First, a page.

Ted Williams, 1918-2002
Legendary Red Sox Hall of Famer Ted Williams, the last baseball player to hit above .400, has died. Share your thoughts about The Kid.
My mother is now 79, and has been a Red Sox fan since she was a girl. She used to tell my dad, when they were dating, that she would leave him in an instant if Ted Williams ever came calling!
Patti M., Stow, MA
best hitter ever - period. noone will ever hit 400 again
We should all hope to have such a full and produtive life as Ted Williams , not only was he a legend in baseball, that cannot be disputeded, but he was a bigger winner in knowing that this one life we get should not be wasted .
John Curtin, boston
I am sitting in work ... in tears. A great man has left us today. God bless you Ted.
Mark J. McLaughlin, West Chester, PA
What a man, what a life he lived... even to those of us who never got to see the great Williams play, Teddy Ballgame will always stand as the epitome of athletics as art - the greatest practitioner of our greatest game, Ted's ferocious concentration and highest respect for the craft of hitting a baseball will continue to inspire all these years after he stepped to the plate. Let's see him swinging the bat again now, he and Joltin' Joe going at it again, laughing like kids - rookies all over again.
Jason McCool, New York City (via Brockton, MA)
From my column today at www.worldeditor.com .... THE OL' MAN: A part of me died today. One of the great heroes of my youth, Ted Williams, passed away at age 83. He probably "saved" my life when I was a youngster. Growing up in a small village, Bass River, in Nova Scotia, I lived and died with my beloved Boston Red Sox (on the radio at WBZ, Boston & WBZA, Springfield). However, I developed rheumatic fever when I was 12 years old and one of the most memorable happenings for this youngster was when the Splendid Splinter sent me his autograph and his photo and a letter, addressed to me. It brought light to my eyes and the faith that I could overcome anything in life. That coveted letter from him, personally, I believe, was the inspiration that pushed me into a short professional sports career and later to become sports editor of a major Canadian newspaper. I never told Mr. Williams that I had become a sportswriter ... such people were not his favorites, but Mr. Williams was a man of principles and courage and I will always remember his inspiration. Goodbye, Mr. Williams, I will always remember you ...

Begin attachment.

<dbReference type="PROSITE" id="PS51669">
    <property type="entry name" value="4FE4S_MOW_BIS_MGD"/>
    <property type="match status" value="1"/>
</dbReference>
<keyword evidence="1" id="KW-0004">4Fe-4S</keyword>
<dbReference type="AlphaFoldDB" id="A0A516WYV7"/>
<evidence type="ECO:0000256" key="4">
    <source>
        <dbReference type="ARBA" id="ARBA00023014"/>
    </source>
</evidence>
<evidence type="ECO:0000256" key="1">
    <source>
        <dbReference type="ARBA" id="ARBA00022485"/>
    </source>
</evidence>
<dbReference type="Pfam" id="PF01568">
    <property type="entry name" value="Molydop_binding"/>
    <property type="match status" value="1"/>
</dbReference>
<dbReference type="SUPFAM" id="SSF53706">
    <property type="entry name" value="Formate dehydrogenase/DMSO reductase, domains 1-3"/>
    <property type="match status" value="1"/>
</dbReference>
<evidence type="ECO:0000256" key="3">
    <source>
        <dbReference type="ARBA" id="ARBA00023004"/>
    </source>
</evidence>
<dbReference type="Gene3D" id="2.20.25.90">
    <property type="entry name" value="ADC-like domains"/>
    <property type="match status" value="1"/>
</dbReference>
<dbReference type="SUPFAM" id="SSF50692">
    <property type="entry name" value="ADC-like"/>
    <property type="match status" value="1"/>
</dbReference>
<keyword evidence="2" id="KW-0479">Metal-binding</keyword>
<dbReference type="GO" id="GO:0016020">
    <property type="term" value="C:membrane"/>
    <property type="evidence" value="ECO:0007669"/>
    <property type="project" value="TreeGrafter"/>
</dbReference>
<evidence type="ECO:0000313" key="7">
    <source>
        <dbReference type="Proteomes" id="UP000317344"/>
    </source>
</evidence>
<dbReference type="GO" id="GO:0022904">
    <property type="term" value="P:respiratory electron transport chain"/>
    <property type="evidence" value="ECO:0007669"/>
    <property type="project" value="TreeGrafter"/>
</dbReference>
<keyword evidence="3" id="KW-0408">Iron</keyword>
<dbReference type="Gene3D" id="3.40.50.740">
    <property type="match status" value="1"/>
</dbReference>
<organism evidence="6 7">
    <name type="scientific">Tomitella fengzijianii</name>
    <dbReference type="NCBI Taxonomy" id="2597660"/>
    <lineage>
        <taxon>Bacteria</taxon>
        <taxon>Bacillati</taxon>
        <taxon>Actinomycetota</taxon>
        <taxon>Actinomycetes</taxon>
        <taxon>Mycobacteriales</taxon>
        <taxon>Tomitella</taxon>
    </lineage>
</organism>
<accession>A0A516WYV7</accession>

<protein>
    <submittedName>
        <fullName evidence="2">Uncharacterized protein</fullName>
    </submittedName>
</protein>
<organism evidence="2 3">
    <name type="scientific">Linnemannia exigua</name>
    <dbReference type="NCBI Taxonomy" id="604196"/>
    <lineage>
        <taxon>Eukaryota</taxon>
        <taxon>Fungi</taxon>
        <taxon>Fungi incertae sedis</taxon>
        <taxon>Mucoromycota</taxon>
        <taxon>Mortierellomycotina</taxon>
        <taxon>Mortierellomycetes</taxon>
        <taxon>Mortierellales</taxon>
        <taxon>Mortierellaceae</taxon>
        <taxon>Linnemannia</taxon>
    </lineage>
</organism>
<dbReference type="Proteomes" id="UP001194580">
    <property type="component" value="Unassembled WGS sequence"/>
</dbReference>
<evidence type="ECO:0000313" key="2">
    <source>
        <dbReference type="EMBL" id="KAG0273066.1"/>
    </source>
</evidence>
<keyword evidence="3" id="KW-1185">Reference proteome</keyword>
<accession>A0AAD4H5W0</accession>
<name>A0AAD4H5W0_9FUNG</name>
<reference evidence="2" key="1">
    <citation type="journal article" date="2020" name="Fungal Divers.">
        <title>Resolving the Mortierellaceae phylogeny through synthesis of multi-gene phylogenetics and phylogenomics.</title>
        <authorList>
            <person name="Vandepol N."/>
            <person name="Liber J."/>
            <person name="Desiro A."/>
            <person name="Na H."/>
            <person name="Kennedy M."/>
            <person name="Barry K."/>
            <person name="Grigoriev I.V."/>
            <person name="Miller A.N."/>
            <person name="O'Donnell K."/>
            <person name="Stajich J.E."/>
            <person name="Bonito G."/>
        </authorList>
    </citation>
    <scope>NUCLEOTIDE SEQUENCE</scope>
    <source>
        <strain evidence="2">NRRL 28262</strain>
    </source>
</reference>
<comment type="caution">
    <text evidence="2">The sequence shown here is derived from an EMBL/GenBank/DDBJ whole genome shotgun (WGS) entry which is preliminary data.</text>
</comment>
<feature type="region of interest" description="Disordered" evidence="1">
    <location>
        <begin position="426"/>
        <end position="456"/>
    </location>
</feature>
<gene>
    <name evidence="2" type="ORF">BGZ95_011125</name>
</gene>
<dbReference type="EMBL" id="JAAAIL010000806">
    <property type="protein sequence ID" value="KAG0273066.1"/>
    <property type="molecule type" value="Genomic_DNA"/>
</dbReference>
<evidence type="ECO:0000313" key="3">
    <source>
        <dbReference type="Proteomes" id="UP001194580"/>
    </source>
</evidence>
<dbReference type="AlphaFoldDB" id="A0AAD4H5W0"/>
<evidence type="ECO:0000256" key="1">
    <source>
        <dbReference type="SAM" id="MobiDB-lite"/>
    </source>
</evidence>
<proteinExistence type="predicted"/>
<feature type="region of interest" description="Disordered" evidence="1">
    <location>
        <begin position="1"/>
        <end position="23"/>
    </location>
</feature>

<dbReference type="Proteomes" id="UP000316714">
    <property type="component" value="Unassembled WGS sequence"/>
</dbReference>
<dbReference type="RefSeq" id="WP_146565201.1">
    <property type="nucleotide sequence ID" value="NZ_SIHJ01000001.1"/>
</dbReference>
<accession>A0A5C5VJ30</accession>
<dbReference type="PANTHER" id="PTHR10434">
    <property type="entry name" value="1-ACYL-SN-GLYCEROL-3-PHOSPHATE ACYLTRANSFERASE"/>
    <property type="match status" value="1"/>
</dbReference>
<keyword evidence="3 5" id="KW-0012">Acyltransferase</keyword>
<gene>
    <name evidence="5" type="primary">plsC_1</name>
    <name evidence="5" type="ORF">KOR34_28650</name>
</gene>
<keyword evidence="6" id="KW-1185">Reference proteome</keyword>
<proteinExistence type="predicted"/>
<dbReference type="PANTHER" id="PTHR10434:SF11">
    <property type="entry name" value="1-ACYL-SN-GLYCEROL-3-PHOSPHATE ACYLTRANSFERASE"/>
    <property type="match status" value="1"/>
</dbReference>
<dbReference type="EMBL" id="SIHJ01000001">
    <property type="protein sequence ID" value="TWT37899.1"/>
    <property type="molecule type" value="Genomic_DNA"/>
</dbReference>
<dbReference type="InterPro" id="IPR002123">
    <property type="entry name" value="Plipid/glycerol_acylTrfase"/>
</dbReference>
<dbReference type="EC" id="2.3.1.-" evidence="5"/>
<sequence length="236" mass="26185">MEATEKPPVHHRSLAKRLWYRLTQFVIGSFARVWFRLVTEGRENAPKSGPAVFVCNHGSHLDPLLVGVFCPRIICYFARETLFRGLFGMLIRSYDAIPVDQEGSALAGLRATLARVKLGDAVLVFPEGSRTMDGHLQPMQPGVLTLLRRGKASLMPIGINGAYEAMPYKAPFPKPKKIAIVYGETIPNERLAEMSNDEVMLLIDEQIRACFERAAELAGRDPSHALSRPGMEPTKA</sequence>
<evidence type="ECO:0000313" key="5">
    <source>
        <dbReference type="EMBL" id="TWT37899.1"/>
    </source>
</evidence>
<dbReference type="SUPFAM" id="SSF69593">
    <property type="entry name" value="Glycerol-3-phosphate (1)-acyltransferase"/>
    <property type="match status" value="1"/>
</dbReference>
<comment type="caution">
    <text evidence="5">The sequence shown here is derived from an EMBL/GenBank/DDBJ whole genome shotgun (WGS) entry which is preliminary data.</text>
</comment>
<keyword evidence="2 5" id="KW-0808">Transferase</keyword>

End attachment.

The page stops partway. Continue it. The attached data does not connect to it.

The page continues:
Mr. Kaye Corbett, Falkland,BC, Canada VOE1WO
The most impressive thing, I believe, about Ted Williams was that twice in the prime of his career, he left baseball to defend our country. His already impressive baseball numbers couldve been THAT much higher...but that was all secondary to him when his country needed him. He was a true hero.
Jon Varney, Watertown
The 1st time I saw Fenway Park was in Ted Williams' final year, 1960. We were late to the game and arrived in the home half of the 1st inning. We walked up the ramp, hand in hand, my father and I, first base side. The thing I noticed was the lights which magically turned the field to daytime, and,the man at the plate, number 9. "That's Ted Williams", my father whispered, "the greatest hitter who ever lived." We watched a moment, both transfixed, then went to our seats. It is the earliest memory I have in life, and I will treasure it always.
No one will understand what baseball meant to Ted. To him baseball was the wine of life.May God rest his soul ELI
Eli , Norwood
Today, the baseball world lost the Greatest Hitter to Ever Live. Today, the United States lost one of the greatest Americans to ever live. Today, I lost a hero.
Tom McCoy Jr., Binghamton, NY